The siphon consists of an inlet and outlet structures, and a closed conduit pipe which is able to withstand all loads from outside (depending of the object located above) and the hydrostatic pressure from inside. Additionally, at the inlet and outlet of a siphon the transitions for changing cross sections are demanded. This allows to reduce head losses and to prevent erosion in unlined canals .
According to the topography and flow discharge two types of conduit pipe – inclined or shaft (Figs. 2a and b) – are adopted. The first solution is used when the main watercourse intersects with road or other canal and their elevation difference is small. The inclined conduit pipe is widely employed in small and short inverted siphon, where the pipe slope should not be steeper than 2:1. The shaft conduit pipe is applicable for small flow discharge and low head at 3–5 m; it is simple in construction but worse in flow pattern. Generally, inlet and outlet should be so layout to meet the requirements for hydraulic conditions, reliable operation, sufficient resistance against sliding and scouring, etc .
Inlet and outlet construction availability, allowable siphon velocities and also the economy determine the size of the siphon . Thus, it is necessary to assume internal dimensions for the siphon and compute all head losses such as entrance, friction, bend, and exit. The sum of all the computed losses should approximate the difference in energy grade elevation between the upstream and downstream ends of the siphon (available head structures). In general, siphon velocities should range from 1.07 m/s to 3.05 m/s, depending on available head and economic considerations. To avoid sedimentations, the minimum velocity that is considered is 0.6 m/s [10, 11].
There are two inverted siphons in Poland as well: the crossing of the Klodnica River with the Gliwice Canal (described in this paper) and the crossing of the Flis Stream with the Bydgoszcz Canal. The third Polish watercourse crossing is the aqueduct in Fojutowo, where the Czerska Struga River flows under the Brda Great Canal.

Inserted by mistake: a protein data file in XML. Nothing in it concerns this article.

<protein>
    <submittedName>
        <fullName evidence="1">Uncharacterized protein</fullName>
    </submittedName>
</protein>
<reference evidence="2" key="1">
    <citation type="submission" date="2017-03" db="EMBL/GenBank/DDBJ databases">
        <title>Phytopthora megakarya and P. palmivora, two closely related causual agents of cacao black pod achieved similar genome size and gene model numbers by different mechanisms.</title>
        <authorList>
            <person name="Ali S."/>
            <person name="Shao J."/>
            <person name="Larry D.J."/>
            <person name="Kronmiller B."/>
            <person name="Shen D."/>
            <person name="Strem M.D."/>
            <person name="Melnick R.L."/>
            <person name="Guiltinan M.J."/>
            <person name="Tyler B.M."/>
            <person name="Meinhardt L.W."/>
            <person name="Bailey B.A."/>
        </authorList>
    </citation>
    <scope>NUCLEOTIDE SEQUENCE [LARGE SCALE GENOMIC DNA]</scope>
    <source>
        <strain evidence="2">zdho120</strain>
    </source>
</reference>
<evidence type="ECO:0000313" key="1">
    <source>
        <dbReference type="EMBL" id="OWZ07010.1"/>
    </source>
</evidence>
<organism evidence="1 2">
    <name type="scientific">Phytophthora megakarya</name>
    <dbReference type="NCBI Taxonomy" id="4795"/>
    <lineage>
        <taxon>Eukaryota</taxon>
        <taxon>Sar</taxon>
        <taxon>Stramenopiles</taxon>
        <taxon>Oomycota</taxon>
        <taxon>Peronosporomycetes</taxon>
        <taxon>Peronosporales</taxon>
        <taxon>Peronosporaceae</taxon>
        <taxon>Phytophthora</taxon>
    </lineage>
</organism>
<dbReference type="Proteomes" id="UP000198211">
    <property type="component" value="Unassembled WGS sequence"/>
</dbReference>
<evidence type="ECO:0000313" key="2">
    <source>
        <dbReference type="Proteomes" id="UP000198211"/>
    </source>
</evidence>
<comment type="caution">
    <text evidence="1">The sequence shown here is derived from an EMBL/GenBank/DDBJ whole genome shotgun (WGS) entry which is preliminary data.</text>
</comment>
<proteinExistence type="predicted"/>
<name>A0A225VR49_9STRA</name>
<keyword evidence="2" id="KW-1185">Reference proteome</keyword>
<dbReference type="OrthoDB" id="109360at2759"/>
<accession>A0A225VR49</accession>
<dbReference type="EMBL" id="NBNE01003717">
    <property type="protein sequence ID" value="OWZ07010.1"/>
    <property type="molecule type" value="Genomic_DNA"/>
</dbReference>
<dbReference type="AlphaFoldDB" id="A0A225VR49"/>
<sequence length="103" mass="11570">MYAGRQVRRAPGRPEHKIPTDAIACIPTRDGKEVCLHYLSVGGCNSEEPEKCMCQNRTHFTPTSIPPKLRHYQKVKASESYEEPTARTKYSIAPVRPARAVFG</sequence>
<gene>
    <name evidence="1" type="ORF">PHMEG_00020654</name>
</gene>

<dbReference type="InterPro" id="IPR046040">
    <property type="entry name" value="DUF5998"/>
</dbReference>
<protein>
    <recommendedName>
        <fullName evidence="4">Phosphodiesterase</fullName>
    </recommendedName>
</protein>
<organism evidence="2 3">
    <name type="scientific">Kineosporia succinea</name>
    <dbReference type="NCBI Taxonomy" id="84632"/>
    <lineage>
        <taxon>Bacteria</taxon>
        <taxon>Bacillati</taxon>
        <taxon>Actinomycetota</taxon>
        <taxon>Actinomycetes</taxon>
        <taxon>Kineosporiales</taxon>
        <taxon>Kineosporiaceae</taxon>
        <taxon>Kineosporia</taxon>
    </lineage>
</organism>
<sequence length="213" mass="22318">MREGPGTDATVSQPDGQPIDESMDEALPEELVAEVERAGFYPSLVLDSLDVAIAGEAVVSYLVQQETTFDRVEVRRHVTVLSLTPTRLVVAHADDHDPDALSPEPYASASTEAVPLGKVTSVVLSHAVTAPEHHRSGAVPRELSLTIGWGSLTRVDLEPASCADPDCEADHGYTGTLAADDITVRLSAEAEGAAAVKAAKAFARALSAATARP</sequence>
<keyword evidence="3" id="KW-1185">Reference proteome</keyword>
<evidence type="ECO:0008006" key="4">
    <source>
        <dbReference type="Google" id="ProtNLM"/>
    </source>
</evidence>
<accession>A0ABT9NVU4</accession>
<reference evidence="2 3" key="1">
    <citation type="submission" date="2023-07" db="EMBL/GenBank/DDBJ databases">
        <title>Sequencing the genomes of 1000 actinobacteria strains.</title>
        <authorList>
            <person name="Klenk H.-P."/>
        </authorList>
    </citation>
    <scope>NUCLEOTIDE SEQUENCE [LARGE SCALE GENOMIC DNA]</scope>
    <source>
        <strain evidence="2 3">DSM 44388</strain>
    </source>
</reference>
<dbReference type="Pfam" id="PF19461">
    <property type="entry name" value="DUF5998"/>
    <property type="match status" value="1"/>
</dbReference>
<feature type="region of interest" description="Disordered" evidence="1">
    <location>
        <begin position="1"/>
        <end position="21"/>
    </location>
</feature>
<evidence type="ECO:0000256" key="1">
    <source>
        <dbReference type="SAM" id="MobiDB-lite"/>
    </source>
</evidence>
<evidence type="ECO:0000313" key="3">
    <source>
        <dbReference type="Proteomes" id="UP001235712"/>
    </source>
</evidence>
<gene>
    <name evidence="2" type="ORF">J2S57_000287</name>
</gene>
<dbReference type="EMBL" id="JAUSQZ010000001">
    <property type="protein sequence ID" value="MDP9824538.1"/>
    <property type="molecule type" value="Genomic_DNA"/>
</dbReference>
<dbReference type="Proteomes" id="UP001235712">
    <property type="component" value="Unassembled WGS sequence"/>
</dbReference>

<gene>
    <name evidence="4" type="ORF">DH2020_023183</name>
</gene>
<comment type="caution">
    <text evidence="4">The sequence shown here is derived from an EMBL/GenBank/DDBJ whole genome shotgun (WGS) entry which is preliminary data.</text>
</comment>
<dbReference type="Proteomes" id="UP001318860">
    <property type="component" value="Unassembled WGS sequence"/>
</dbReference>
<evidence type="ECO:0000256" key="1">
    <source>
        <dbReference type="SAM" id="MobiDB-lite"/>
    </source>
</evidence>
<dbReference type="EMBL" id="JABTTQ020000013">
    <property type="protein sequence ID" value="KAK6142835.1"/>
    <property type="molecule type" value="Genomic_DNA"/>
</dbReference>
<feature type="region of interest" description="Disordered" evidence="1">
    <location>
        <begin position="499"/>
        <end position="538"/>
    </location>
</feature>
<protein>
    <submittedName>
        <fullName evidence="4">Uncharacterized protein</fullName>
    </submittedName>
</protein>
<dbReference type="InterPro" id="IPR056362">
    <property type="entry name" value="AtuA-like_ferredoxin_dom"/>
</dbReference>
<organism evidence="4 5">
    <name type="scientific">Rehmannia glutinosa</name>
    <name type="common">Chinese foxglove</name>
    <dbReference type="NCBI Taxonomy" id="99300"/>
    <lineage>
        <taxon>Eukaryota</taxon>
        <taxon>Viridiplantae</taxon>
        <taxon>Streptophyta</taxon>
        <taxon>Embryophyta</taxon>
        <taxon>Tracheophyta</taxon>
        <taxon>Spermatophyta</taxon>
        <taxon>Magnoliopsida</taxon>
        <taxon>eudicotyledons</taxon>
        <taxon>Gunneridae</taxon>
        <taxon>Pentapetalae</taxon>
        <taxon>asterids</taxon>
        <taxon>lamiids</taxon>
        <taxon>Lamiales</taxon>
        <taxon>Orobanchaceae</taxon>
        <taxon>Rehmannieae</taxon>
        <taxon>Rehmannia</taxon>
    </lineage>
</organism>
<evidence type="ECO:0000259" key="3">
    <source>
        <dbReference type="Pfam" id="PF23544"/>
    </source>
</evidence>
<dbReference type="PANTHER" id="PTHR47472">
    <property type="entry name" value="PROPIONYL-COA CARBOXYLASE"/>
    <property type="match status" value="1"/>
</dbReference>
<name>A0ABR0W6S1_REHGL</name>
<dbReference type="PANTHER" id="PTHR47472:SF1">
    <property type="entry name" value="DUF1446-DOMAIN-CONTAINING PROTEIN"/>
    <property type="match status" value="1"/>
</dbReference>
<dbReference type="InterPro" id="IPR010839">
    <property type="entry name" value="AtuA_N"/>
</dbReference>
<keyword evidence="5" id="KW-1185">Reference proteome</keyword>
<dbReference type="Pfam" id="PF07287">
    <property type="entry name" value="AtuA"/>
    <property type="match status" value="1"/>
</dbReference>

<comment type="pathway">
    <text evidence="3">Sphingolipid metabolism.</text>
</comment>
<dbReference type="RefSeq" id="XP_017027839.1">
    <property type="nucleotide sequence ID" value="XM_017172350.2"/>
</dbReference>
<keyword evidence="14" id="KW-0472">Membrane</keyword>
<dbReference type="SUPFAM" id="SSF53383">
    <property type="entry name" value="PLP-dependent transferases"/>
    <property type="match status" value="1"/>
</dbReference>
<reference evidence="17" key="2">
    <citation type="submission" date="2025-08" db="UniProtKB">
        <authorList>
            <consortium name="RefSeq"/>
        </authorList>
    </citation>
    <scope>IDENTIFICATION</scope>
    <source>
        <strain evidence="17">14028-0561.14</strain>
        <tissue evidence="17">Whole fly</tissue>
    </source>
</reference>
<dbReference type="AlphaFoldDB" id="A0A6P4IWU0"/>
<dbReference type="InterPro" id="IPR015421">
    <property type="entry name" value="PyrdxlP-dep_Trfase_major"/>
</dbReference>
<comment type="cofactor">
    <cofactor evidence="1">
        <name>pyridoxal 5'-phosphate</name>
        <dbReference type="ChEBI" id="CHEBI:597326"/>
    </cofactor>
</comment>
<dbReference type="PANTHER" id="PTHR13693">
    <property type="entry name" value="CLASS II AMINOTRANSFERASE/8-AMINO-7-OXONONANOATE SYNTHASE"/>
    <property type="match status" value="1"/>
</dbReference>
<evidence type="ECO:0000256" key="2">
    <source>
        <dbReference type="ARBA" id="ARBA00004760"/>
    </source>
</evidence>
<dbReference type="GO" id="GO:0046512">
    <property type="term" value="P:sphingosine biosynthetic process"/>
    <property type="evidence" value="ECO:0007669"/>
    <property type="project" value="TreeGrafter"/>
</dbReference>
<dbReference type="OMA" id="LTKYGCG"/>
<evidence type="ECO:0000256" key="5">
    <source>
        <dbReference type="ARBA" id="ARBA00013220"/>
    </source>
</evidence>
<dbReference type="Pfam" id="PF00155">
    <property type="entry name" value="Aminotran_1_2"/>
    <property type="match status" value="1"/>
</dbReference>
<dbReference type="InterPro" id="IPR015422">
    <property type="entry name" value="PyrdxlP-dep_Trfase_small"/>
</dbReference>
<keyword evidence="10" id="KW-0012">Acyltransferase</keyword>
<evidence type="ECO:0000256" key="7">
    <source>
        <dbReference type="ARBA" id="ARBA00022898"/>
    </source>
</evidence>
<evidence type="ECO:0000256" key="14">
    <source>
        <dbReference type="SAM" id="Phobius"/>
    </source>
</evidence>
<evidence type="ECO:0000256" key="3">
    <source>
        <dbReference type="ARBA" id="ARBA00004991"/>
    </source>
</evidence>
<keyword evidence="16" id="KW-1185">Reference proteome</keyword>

One should be aware that the use of siphons in water transport solutions has a long history because they were first applied in antiquity .
The water route connecting the Upper Silesia with the Odra River was created due to increasing coal extraction in the Luiza mine in Zabrze and in the Krol mine in Krolewska Huta (today: Chorzow) as well as the plans of transporting it westwards. Since Gliwice lies on the Klodnica River (the biggest river in the region), it was considered as the best location for the final port.
The first plans concerning the construction of a canal connecting Gliwice with the navigable part of the Odra River were developed in the final years of the 18th century. That initial project anticipated the Klodnica River regulation (1788), but a project of an actual canal connecting Gliwice with Kozle (so-called Klodnica Canal, or Klodnitzkanal) was developed just a year later. Canal construction began in 1792 and ended in 1812, but the individual sections had already been used before the completion date. The Klodnica Canal was 46 km long, 12 m wide and approx. 0.6 m deep. In 1822, it was dredged and its depth reached 1.6 m, allowing for the use of barges with a load capacity of 140 tons. 18 locks were built along the canal. They were wooden at first, but then they were gradually replaced with brick ones. The locks allowed for overcoming the level difference reaching 49 m. The canal was extended to reach Zabrze as early as during its construction.
The glorious period for this water route was the middle of the 19th century, when the total weight of transported goods reached 73,500 tons downstream and 14,600 tons upstream (the volume anticipated during the construction was 22,000 tons). However, the significance of the Klodnica Canal started to decline as early as in the second half of the 19th century. The reason was the increasing popularity of railway transport. Moreover, technical parameters of the canal proved insufficient with time, causing excessive costs of transportation on relatively small barges. The next peak fell on the years 1915–1923; in 1920, a record volume of 130,000 tons of goods (mainly coal) was transported downstream.